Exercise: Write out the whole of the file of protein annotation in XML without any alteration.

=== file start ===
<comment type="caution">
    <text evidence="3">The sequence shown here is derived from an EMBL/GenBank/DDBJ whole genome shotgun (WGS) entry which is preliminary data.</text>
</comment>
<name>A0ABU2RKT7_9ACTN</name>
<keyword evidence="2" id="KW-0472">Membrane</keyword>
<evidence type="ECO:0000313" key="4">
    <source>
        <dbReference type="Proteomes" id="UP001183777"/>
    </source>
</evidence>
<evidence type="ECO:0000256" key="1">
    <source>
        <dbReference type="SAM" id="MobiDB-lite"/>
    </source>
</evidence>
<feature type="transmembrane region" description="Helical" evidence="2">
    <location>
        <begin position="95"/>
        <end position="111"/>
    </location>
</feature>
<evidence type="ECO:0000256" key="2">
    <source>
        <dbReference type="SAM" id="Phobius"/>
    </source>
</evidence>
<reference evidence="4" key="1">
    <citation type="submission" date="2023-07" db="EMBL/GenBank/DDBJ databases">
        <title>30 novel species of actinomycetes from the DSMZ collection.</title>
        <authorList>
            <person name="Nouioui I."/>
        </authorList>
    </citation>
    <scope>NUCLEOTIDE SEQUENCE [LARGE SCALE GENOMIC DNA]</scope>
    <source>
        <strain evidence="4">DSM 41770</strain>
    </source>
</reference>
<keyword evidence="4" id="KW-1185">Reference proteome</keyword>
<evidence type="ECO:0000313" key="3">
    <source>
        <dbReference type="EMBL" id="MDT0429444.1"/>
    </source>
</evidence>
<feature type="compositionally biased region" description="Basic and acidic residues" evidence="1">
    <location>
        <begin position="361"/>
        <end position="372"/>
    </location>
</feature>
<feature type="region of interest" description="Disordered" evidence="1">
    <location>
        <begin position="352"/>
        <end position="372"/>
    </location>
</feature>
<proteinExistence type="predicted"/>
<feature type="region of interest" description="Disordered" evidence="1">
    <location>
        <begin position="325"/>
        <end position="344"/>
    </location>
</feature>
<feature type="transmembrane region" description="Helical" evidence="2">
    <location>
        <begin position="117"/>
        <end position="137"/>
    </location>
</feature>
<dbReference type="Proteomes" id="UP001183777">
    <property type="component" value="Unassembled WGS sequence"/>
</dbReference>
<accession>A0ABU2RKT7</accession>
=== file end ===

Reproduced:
<comment type="caution">
    <text evidence="3">The sequence shown here is derived from an EMBL/GenBank/DDBJ whole genome shotgun (WGS) entry which is preliminary data.</text>
</comment>
<name>A0ABU2RKT7_9ACTN</name>
<keyword evidence="2" id="KW-0472">Membrane</keyword>
<evidence type="ECO:0000313" key="4">
    <source>
        <dbReference type="Proteomes" id="UP001183777"/>
    </source>
</evidence>
<evidence type="ECO:0000256" key="1">
    <source>
        <dbReference type="SAM" id="MobiDB-lite"/>
    </source>
</evidence>
<feature type="transmembrane region" description="Helical" evidence="2">
    <location>
        <begin position="95"/>
        <end position="111"/>
    </location>
</feature>
<evidence type="ECO:0000256" key="2">
    <source>
        <dbReference type="SAM" id="Phobius"/>
    </source>
</evidence>
<reference evidence="4" key="1">
    <citation type="submission" date="2023-07" db="EMBL/GenBank/DDBJ databases">
        <title>30 novel species of actinomycetes from the DSMZ collection.</title>
        <authorList>
            <person name="Nouioui I."/>
        </authorList>
    </citation>
    <scope>NUCLEOTIDE SEQUENCE [LARGE SCALE GENOMIC DNA]</scope>
    <source>
        <strain evidence="4">DSM 41770</strain>
    </source>
</reference>
<keyword evidence="4" id="KW-1185">Reference proteome</keyword>
<evidence type="ECO:0000313" key="3">
    <source>
        <dbReference type="EMBL" id="MDT0429444.1"/>
    </source>
</evidence>
<feature type="compositionally biased region" description="Basic and acidic residues" evidence="1">
    <location>
        <begin position="361"/>
        <end position="372"/>
    </location>
</feature>
<feature type="region of interest" description="Disordered" evidence="1">
    <location>
        <begin position="352"/>
        <end position="372"/>
    </location>
</feature>
<proteinExistence type="predicted"/>
<feature type="region of interest" description="Disordered" evidence="1">
    <location>
        <begin position="325"/>
        <end position="344"/>
    </location>
</feature>
<feature type="transmembrane region" description="Helical" evidence="2">
    <location>
        <begin position="117"/>
        <end position="137"/>
    </location>
</feature>
<dbReference type="Proteomes" id="UP001183777">
    <property type="component" value="Unassembled WGS sequence"/>
</dbReference>
<accession>A0ABU2RKT7</accession>